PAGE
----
WASHINGTON - President Donald Trump's acting chief of staff acknowledged Thursday that financial aid to Ukraine at the center of a House impeachment inquiry was withheld because of the president's desire for the country to engage in U.S. politics.
Mick Mulvaney's assertion was the first time a White House official has conceded Trump set up a quid quo pro scenario in which money approved by Congress for Ukraine was used as leverage, though he defended the arrangement as standard practice.
"Did he also mention to me in passing the corruption related to the DNC server? Absolutely," Mulvaney told reporters during a rare briefing at the White House on Thursday, recalling a conversation he had with the president about corruption in Kiev.
"That's it," Mulvaney said. "That's why we held up the money."
House Democrats launched an impeachment inquiry Sept. 24 following a July phone call between Trump and Ukrainian President Volodymyr Zelensky. A summary of the call shows Trump raised the issue of the 2016 election and Democratic presidential candidate Joe Biden seconds after discussing U.S. aid to Ukraine with Zelensky.
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Mulvaney said there is nothing wrong with threatening to withhold foreign aid to pressure a country to change a policy - in this case, he said, to fight corruption.
"We do that all that time with foreign policy," Mulvaney said, noting that the White House also threatened to withhold money to Central America over immigration policies.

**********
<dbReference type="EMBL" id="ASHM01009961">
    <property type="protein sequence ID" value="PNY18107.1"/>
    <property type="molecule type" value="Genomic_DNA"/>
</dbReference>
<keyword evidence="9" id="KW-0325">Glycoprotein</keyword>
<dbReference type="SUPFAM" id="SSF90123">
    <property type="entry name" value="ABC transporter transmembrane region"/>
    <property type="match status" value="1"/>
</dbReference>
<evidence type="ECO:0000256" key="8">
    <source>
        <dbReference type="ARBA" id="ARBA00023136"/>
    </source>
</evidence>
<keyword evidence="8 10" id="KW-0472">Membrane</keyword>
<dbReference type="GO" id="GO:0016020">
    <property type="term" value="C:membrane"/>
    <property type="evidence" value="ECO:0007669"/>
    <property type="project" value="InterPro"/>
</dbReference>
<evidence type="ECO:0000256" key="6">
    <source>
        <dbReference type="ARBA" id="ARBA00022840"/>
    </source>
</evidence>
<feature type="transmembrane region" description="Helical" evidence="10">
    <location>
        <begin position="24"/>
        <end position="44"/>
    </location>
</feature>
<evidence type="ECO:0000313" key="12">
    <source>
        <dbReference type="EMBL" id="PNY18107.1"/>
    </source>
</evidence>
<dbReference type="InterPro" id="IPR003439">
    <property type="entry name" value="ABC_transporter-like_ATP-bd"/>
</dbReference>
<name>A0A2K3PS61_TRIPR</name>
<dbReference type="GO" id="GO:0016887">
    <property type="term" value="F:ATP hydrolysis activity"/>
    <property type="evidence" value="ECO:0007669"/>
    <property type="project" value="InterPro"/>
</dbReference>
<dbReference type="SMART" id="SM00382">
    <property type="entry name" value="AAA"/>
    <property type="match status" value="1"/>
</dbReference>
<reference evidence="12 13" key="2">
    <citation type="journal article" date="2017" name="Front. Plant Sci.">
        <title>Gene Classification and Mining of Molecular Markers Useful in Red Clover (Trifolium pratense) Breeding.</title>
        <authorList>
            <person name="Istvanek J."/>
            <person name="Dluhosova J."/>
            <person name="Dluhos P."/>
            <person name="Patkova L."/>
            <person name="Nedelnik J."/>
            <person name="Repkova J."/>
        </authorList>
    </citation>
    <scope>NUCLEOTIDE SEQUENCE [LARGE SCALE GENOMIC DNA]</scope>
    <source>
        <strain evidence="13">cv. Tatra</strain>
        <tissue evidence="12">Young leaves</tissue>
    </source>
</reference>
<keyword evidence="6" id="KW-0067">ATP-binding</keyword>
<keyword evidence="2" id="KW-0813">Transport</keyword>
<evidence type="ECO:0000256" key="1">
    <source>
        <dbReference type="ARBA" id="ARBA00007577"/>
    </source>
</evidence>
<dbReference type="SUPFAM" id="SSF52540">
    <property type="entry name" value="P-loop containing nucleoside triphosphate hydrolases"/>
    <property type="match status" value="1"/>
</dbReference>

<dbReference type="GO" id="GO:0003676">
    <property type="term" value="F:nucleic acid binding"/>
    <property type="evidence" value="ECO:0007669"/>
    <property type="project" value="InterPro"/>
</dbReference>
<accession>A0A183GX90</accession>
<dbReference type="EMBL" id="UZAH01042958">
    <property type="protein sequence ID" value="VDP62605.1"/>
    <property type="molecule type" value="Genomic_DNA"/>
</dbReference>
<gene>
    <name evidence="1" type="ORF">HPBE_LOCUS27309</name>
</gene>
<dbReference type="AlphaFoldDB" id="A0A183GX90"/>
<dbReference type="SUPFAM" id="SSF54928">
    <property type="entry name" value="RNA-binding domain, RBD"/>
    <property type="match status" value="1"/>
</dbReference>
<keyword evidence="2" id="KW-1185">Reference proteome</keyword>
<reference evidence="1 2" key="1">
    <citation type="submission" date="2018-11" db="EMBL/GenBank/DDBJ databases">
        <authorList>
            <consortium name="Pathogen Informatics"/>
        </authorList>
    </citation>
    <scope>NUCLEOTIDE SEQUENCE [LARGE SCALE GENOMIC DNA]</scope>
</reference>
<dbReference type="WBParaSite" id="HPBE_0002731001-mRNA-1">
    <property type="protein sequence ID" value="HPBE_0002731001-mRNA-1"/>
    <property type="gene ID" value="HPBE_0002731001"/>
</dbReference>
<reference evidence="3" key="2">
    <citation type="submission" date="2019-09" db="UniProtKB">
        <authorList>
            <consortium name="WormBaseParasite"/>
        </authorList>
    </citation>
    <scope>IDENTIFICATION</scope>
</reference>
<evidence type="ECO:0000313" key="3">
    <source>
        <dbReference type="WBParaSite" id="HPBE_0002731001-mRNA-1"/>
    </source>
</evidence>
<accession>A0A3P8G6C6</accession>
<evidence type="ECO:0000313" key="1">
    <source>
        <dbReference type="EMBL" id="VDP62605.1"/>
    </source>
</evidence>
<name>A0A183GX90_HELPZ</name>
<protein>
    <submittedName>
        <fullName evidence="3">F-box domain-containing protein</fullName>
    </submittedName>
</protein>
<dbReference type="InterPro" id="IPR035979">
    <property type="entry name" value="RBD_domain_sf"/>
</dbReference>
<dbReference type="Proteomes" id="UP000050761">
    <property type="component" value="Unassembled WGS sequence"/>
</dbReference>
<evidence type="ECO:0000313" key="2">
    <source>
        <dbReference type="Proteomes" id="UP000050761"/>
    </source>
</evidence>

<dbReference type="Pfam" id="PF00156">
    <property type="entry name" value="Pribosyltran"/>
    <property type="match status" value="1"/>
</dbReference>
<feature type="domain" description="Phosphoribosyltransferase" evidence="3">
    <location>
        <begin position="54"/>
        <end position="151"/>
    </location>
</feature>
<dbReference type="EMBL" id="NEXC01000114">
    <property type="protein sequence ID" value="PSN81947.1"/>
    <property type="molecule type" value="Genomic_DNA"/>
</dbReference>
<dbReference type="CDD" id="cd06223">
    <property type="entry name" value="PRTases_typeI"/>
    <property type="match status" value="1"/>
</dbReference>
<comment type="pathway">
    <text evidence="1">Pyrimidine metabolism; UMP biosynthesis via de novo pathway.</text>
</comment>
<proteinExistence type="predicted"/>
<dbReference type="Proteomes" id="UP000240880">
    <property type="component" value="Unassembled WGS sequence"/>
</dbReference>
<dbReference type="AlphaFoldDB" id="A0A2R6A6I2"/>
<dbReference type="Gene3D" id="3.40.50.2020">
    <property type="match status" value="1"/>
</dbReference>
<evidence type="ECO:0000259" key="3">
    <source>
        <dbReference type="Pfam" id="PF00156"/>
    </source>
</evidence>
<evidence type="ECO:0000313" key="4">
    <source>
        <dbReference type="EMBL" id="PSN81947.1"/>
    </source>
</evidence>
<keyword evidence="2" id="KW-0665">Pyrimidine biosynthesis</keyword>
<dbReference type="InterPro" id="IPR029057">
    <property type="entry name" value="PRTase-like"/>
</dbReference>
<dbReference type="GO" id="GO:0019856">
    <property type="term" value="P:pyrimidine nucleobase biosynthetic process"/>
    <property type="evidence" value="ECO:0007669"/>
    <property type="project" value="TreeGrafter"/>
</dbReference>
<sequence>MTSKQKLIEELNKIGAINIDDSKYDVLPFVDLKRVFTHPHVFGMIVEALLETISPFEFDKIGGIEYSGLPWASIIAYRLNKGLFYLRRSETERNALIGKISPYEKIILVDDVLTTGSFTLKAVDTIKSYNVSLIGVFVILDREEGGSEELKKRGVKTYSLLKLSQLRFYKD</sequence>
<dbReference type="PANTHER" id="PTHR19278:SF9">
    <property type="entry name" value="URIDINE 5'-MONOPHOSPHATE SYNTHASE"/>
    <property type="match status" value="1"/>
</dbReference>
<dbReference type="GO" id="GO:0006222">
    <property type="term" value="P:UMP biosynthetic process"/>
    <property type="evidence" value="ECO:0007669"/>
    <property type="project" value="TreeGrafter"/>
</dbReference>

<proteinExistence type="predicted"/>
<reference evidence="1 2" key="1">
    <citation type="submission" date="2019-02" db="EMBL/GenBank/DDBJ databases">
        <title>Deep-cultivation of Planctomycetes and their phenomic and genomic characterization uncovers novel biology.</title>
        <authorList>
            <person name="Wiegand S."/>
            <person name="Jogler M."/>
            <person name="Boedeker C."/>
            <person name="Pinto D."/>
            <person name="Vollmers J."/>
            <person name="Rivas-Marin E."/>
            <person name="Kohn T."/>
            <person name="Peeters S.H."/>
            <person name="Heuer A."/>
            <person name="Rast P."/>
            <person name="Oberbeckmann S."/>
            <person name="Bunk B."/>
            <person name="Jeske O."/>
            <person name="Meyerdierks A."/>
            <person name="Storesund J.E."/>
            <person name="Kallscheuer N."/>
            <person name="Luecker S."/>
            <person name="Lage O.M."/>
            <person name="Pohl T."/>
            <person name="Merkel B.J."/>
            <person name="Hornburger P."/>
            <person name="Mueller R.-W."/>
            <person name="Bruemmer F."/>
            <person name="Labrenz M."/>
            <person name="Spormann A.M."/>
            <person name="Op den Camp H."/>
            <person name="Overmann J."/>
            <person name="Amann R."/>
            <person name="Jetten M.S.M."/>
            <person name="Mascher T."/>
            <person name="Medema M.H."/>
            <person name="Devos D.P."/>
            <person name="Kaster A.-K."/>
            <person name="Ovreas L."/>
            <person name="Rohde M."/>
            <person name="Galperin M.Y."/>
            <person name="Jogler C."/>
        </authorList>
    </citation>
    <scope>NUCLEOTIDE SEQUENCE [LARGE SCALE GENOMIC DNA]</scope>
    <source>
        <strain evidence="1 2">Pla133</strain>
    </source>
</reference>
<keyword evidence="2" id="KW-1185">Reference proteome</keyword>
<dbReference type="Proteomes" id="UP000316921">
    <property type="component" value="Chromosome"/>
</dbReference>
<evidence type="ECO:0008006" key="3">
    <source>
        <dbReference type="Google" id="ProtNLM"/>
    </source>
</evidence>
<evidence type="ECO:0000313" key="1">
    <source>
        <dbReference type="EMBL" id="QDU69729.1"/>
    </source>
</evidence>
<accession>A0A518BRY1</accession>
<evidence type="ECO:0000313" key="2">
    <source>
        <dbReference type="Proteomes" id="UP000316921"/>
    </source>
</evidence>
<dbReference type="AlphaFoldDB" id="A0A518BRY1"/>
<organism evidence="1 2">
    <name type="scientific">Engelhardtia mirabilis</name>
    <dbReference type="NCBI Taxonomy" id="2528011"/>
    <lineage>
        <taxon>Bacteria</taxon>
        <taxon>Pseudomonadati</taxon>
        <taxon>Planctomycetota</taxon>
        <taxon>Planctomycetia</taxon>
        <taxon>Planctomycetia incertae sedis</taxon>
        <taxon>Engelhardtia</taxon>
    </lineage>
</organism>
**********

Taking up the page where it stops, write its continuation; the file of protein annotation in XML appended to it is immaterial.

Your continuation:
But Mulvaney's remarks appeared to undercut Trump's repeated assertion that he did not withhold the money in exchange for Ukraine's help in looking into political foes. Mulvaney framed the issue as Trump calling on Ukraine to help Attorney General William Barr with the ongoing investigation into the 2016 election and denied Trump sought Zelensky's help in digging up dirt on Biden.
"The look back to what happened in 2016 certainly was part of the thing he was worried about in corruption with that nation," Mulvaney said of the president.
A senior Justice Department official speaking on the condition of anonymity sought to distance Barr's probe from Mulvaney's remarks: "If the White House was withholding aid in regards to cooperation with an investigation at the Department of Justice, that is news to us," the official said.
The difference between the administration's effort to pressure Central American countries and the Ukraine call, critics said, is that the White House was seeking Ukraine's help in looking into domestic politics. Trump has sought Ukraine's help getting to the bottom of a debunked conspiracy that a hacked Democratic National Committee server and 33,000 emails from Democrat Hillary Clinton's tenure running the U.S. State Department "could be" in the country.
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Mulvaney's comments drew renewed attention to the president's phone call with Zelensky, which prompted an impeachment inquiry and a flurry of subpoenas sent to the Trump administration. Gordon Sondland, the U.S. ambassador to the European Union, told lawmakers Thursday that withholding aid for political reasons would be wrong.
Sen. Lisa Murkowski appeared shocked when reporters told her of Mulvaney's statements on the aid being held up for political investigations.
"That's news to me; I had not heard that. Yes, absolutely it's a concern," the Alaska Republican said. "You don't hold up foreign aid that we had previously appropriated for a political initiative."
Asked whether it rose to the level of an impeachable offense, Murkowski said she needs to look at exactly what Mulvaney said.
Leaving a closed hearing in the U.S. Capitol, House Intelligence Committee Chairman Adam Schiff, D-Calif., said Mulvaney's acknowledgement of a quid pro quo "certainly indicates that things have gone from very very bad to much much worse."
Rep. Eric Swalwell, D-Calif., agreed.
"It's an admission of guilt from the president, there's no denying that," Swalwell said. "Doesn't mean he's not entitled to a fair process."
Contributing: Kevin Johnson
This article originally appeared on USA TODAY: Mick Mulvaney says Ukraine aid was held over US domestic politics